3. Every second buyer of consulting services complains about the lack of differentiation: so why not make the USP visible on LinkedIn?
Our #MBS-partner Cardea AG likes to highlight two key figures in our joint consulting brand positioning projects.
According to them:
- 47% of consultants rate the market perception of their own consulting as only ‘mediocre’. And:
- One in two buyers of consulting services say they have a hard time finding the right management consultant. He/she felt that there was no clear differentiation between the consulting firms or that this was not discernible.
With differentiated positioning and a strong brand, consulting players can generate 20% more revenue. With consistent implementation in extreme cases even up to 40%. Once these houses have worked out their differentiation – often painfully – this must also be played with the entire communication keyboard.
Hence the very expensive website relaunch, the revised logo and the fresh slide deck are not enough. The significantly less cost-intensive Musketeer approach instead of the Highlander approach is needed. Everyone – from the CEO/country manager to the senior partners to the young consultants – then lives and presents the USP of the consulting brand. Where could they do this more visibly than on LinkedIn?
4. 41% of Visible Experts record sales increases and new business
In my consulting projects, I repeatedly experience decision-makers who doubt whether they should become a Visible Expert – an expert with high name recognition and a convincing reputation for specific expertise. A good 70% of the over -40s (secretly) hope that the corporate account will take care of it or delegate their LinkedIn posts to changing working students.
Hinge proves measurable returns for individual visibility in his studies. After that, 46% say their own ‘showing face’ paid into their personal brand. 38% that it had increased their credibility and strengthened their reputation.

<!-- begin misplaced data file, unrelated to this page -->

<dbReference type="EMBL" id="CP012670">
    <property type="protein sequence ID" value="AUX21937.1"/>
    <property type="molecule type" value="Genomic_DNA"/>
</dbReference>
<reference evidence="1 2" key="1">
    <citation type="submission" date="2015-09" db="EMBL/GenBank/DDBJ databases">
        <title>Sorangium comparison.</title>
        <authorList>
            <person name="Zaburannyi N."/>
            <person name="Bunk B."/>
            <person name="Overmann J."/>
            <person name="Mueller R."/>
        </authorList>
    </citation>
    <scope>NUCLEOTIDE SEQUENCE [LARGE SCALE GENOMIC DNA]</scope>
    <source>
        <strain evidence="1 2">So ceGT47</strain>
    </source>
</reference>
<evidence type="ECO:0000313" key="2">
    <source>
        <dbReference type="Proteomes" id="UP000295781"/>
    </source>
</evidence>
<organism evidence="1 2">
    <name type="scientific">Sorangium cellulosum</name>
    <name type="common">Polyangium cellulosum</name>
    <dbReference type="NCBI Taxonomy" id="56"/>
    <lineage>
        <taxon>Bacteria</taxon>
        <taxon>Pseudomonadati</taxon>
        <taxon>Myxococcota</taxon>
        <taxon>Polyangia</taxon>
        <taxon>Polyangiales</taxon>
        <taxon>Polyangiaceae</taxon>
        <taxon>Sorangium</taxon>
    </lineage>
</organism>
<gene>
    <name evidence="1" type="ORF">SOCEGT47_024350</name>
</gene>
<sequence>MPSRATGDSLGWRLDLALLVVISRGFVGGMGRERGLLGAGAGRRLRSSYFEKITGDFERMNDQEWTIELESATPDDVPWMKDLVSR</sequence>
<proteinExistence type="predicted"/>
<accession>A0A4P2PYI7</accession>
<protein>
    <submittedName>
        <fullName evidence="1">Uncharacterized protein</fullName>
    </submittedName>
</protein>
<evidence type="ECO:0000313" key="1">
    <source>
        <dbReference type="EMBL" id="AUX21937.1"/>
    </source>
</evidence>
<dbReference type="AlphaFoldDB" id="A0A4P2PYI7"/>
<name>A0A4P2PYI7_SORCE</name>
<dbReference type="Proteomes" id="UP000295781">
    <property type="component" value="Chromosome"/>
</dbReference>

If your own personal brand leaves you cold, the new business potential may be the winning argument. 41% of respondents cited sales increases as a consequence of their Visible Expert status.
For those who continue to procrastinate, consider the halo effect of your own digital footprint. Decision-makers who get involved, who make their expert status visible, not only benefit themselves, but do something good for the entire consultancy.
This is precisely what may be even more decisive in the future. According to the BDU business climate survey Q2/2021, 61% of respondents expect virtual contracting processes to intensify competition in the consulting industry, as more management consultancies will submit a bid for each mandate.
5. Trust cannot be built through logos, but only through the people behind the brand
If there’s one thing the consulting business is all about, it’s trust. Trust. This is where the Trust Barometer provides the best overview. According to it, 58% of Germans believe that CEOs themselves should be accountable not only to shareholders and boards, but also to the public. 57% say CEOs should take the lead on change instead of waiting for the government.
Everyone in Professional Services knows that a contract cannot be won in a single day. Especially not when there are costly purchase cycles to go through.
B2B relationships grow slowly and require a lot of nurturing and commitment so that trust is built over the long term. Expertise always plays a role – and the person, the CEO, the senior partner, the consultant, behind it. Why? Nobody wants to communicate with a logo, but only with people!
Here, personal branding on LinkedIn is a key lever with an effort of 15 minutes per capita daily. Those who show themselves approachable, authentic and with attitude trigger the success formula:
Content builds relationships. Relationships are based on trust. And trust drives sales.
Conclusion: Professional services can’t get around digital reputation management for their top executives
If these brand ambassadors then demonstrate “the art of business storytelling” and us strong hooks or as Jumpa Lahiri says “The first sentence is a handshake, maybe a hug too“, then consultants have their clients and prospects hooked.
Is professional personal branding important to you? Are you striving for a high conversion rate in leads? Then take advantage of my top 1% ranking in the Social Selling Index (SSI®) on LinkedIn and let’s talk!
Author: Susanne Mathony
The positioning of brands and people are my passion. For more than two decades, I have lived out my calling with CEO positioning, strategic marketing and communications consulting, PR and business storytelling.
Added in 2014 was the Social Media Consulting. Here, the focus is on #SocialCEO and personal branding and positioning of boards and teams on LinkedIn.My home is Professional Services. At GSA and EMEA level, I worked for AlixPartners, Andersen Consulting (now Accenture), Strategy& as well as Russell Reynolds Associates, among others.
As a political scientist and trained journalist, I started my career at a Washington, D.C., think tank.